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Principal Issues: What will the first deemed disposition date be of the property of children's trust?
Position: October 20, 2012
Reasons: The day on which each of the Child Trusts was created was October 20, 1991. Thus, under subparagraph 104(4)(b)(ii), the first deemed disposition date of the property of such trusts would be October 20, 2012.
Federal Tax Roundtable, 5 October 2012
2012 APFF Conference
Successive testamentary trusts and deemed disposition rule at 21st anniversary
The questions of whether a trust has been formed and its creation date are matters of a legal nature. Consequently, in Quebec, it is the rules of the Civil Code of Québec that must be examined, as recognized by the CRA in Technical Interpretations 9527695 and 2009-0328441E5.
For the purposes of the Civil Code of Québec, a trustee’s acceptance of holding and administering an initial gift made to a trust will trigger the formation of a trust, but retroactively to the death of the settlor of the trust, if it is a testamentary trust, regardless of the date on which the trust will receive the property bequeathed to it under the will.
It is very common for a will to contain a legacy in favor of an exclusive spousal trust ("Spousal Trust") established under the provisions of subsection 70(6) whose beneficiaries of the capital are trusts established in the will for the benefit of the children of the deceased ("Child Trusts").
Mr. X died on October 20, 1991. Under his will, he bequeathed the totality of his property to a Spousal Trust. The will provides that on the death of his spouse, the residue of the property of the Spousal Trust will be transferred to three Child Trusts (i.e., a trust established for the benefit of each of his three children) in equal shares with each other. No other legacy is provided for in the will to the Child Trusts. Mr. X's surviving spouse, Ms. X, died on March 1, 2010. On April 1, 2010, the Spousal Trust distributed the remainder of its capital equally among the Child Trusts.
First, we understand that the Spousal Trust will be deemed, under the provisions of paragraph 104(4)(a), to have disposed at FMV of all of its property at the end of the day of the beneficiary spouse's death, i.e. March 1, 2010.
With respect to the Child Trusts, even though they are deemed to have been formed under the Civil Code of Quebec since October 20, 1991, it appears that the first deemed disposition of their property takes place 21 years after their formation, namely October 20, 2012. This makes little sense, since those assets will have already been disposed of less than two years previously on the death of the beneficiary spouse, on March 1, 2010.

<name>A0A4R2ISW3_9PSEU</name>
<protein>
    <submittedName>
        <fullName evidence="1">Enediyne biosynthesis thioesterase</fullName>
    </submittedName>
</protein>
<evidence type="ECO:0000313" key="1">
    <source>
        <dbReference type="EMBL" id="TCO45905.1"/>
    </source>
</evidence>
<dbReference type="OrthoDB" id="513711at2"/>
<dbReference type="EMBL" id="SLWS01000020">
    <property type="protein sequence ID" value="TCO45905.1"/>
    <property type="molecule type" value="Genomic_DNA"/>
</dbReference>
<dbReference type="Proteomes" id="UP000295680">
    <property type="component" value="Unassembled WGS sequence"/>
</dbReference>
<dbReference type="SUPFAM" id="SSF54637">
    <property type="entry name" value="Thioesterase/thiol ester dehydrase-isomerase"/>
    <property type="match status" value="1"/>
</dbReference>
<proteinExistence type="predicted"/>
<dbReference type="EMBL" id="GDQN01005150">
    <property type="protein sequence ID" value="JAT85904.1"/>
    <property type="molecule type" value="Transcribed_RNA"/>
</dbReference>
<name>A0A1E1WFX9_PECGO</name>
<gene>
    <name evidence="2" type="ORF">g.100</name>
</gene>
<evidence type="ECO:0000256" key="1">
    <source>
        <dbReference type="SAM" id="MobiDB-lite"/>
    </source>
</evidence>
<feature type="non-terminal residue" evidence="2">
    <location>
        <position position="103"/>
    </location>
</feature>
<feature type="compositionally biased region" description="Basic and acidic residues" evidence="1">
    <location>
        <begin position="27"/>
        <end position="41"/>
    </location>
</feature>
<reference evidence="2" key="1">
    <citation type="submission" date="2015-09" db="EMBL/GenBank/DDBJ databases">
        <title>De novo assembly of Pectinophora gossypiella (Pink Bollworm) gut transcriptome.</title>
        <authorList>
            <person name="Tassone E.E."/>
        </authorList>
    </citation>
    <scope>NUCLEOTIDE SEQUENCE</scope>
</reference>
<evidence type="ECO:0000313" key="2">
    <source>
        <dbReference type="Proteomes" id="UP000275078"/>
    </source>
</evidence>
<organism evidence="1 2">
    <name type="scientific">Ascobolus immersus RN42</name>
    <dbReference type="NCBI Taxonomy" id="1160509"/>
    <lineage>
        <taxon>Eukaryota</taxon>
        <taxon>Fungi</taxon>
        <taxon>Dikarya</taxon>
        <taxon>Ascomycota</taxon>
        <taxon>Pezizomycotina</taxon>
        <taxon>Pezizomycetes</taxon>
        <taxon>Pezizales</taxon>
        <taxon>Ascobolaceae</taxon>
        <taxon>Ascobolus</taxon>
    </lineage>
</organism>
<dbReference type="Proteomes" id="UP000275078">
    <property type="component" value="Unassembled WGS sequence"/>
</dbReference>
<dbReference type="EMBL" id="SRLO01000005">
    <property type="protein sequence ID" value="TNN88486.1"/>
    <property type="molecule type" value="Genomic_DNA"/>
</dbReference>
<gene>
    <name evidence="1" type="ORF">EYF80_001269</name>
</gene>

Rather, we are of the view that in the circumstances set out above, the first deemed disposition of the Child Trusts’ property should be at the end of the day that will be 21 years after the death of the surviving spouse, March 1, 2031, because of the fact that prior to the death of the spouse, the Child Trusts had no property in their possession, other than the potential right to benefit from the capital of the spousal trust on the death of the spouse. The CRA's common law Technical Interpretation 9226315 supports this view as it states that, in general, in such circumstances, the date of creation of the Child Trusts will be the date the assets of the first trust are transferred to them.
The provisions of subsection 104(5.8) provide that in a case where property is transferred from one trust to another, the first day that ends at or after the particular time between the deemed disposition of the transferor trust (the Spousal Trust) to the transferee trust (the Child Trusts) will be the first deemed disposition date of the transferee trust property. These provisions have no impact on this issue, if the date of formation of the Child Trust for tax purposes is considered to be the day of the settlor's death.
In fact, in a case like the one described above, the first of these dates would be October 20, 2012 if we consider that the Child Trusts were formed on the death of the settlor, which, again on the basis of the position of the CRA in Technical Interpretation 9226315, would be inequitable in the case of trusts formed under the Civil Code of Québec as compared to those formed under the Common Law.
Question to the CRA
In the above case, according to the CRA, when will be the first deemed disposition date of the Child Trusts’ property determined under the provisions of section 104?
This question is based on several statements concerning the applicable private law, notably the Civil Code of Lower Canada and the C.C.Q., regarding the formation of trusts in Quebec. Since a private law analysis is beyond the scope of this letter, the following comments are made on the basis that the preamble to this question is a fair statement of the applicable private law.
On this basis, we are therefore of the view that for the purpose of the application of the Act, the date of creation of each of the Child Trusts would be October 20, 1991. Thus, under subparagraph 104(4)(b)(ii), the first deemed disposition date of the property of such trusts would be October 20, 2012.
However, we intend to consult the Department of Finance to determine if this position is consistent with the underlying tax policy.
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